Chesterfield police nabbed a 42-year-old O'Fallon, MO man Thursday in connection with an armed home invasion robbery and assault of a Chesterfield jeweler and his wife, police said late Thursday afternoon.
Police arrested Richard James Lynch on a tip from a pawn shop when someone recognized the stolen loot. Police did not release the name of the area shop.
Lynch is charged with first-degree burglary, two counts robbery in the first-degree, assault in the second degree, two counts of felonious restraint and four counts armed criminal action—all felonies.
Lynch was apparently driving in a car when police stopped him and arrested him as a suspect. Police said Lynch had prior run-ins with the law.
"We knew who we were looking for," said Chesterfield Police PIO Steve Lewis. He said they got the tip yesterday.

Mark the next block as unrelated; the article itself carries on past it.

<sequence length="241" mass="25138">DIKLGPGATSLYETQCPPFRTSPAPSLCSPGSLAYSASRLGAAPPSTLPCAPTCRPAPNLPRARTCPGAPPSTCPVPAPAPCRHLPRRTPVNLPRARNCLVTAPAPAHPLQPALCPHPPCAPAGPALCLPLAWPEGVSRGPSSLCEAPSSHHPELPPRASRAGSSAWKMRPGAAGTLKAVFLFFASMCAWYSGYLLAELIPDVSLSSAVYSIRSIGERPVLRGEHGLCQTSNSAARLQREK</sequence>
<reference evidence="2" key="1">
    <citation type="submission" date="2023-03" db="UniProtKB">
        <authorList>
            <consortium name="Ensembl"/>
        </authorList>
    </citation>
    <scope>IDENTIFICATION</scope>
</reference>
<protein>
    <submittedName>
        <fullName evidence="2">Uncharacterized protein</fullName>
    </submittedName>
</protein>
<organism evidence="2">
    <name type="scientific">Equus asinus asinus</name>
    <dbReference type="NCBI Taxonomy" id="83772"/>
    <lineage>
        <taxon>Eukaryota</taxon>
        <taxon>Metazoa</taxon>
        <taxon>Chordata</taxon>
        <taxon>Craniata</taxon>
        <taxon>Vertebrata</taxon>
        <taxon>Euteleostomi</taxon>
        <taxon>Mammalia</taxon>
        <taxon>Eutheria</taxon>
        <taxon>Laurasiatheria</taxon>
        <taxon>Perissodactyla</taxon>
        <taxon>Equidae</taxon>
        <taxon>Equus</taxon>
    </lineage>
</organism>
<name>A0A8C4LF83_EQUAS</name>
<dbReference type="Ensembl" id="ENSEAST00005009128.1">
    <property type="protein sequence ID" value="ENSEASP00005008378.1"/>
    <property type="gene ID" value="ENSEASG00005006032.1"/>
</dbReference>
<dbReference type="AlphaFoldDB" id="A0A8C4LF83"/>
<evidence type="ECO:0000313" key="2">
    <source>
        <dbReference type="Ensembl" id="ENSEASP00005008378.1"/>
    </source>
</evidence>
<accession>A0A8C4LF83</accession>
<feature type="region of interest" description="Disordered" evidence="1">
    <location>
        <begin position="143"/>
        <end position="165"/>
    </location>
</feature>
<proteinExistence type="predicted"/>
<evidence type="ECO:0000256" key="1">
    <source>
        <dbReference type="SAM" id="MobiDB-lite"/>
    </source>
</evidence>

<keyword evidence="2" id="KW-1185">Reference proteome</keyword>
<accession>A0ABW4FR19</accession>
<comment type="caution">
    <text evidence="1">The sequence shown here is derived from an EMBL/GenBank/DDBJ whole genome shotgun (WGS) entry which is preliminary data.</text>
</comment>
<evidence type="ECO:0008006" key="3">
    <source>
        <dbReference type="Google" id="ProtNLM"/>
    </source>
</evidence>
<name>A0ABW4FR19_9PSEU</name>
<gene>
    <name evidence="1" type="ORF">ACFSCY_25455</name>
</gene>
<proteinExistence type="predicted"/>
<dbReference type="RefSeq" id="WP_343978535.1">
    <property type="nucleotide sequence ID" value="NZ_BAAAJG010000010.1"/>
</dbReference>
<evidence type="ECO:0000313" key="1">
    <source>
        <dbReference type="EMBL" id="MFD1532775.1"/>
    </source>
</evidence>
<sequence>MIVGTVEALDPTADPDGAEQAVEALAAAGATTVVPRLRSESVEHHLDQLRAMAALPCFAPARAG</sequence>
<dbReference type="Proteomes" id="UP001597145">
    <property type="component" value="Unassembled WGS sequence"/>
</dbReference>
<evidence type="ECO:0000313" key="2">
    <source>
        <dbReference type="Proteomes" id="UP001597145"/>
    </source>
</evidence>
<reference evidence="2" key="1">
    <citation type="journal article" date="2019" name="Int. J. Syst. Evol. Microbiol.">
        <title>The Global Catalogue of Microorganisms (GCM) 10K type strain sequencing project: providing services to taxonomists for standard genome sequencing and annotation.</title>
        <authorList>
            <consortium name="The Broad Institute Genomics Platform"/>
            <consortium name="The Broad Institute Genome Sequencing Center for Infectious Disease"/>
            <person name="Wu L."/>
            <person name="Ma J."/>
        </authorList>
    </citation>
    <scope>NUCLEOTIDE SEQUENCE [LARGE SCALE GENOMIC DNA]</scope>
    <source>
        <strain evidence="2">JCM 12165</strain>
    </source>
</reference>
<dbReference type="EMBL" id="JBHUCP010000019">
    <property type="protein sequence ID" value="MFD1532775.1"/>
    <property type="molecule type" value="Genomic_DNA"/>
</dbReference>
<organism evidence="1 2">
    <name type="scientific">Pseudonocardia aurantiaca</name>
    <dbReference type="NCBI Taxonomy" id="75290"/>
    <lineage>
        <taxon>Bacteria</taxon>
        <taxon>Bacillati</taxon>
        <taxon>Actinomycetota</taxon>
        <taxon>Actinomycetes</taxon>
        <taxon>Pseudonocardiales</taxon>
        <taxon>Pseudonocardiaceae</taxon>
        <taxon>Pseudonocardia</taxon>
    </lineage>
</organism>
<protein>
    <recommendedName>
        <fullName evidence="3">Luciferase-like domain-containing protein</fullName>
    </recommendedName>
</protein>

Police said the victims, a Chesterfield family residing off Woods Mill Road in the 13000 block of LaBarge Drive, made a positive identification of the suspect. The intruder was wearing a ski mask and gloves at the time of the home invasion, assault and robbery, according to earlier reports.
The robbery was Feb. 16, about 10 p.m. Police said when he approached his unlocked sliding glass back door, a suspect stepped up behind and put a gun to the victim's head.
When the victim made a comment, the suspect pistol-whipped him on the side of this head, police said. The pair proceeded upstairs inside the house at gunpoint, where the gunman took the jeweler's wife hostage and rummaged the home for jewelry and other valuables with the wife at gunpoint.
The husband was made to lay down still on the bedroom floor, but was able to sneak a 911 call for help. The gunman fled before police arrived that night. The couple's two children were asleep in neighboring rooms.
Lynch is currently being held in St. Louis County jail on a $250,000 cash bond.
There was , put up by businesses and the pawn shop association immediately after the incident.
Police said the victims did not know the suspect prior to the incident.
Editor's note: "Rap" sheet comes from the acronym for Record of Arrest and Prosecution, according to Wikipedia.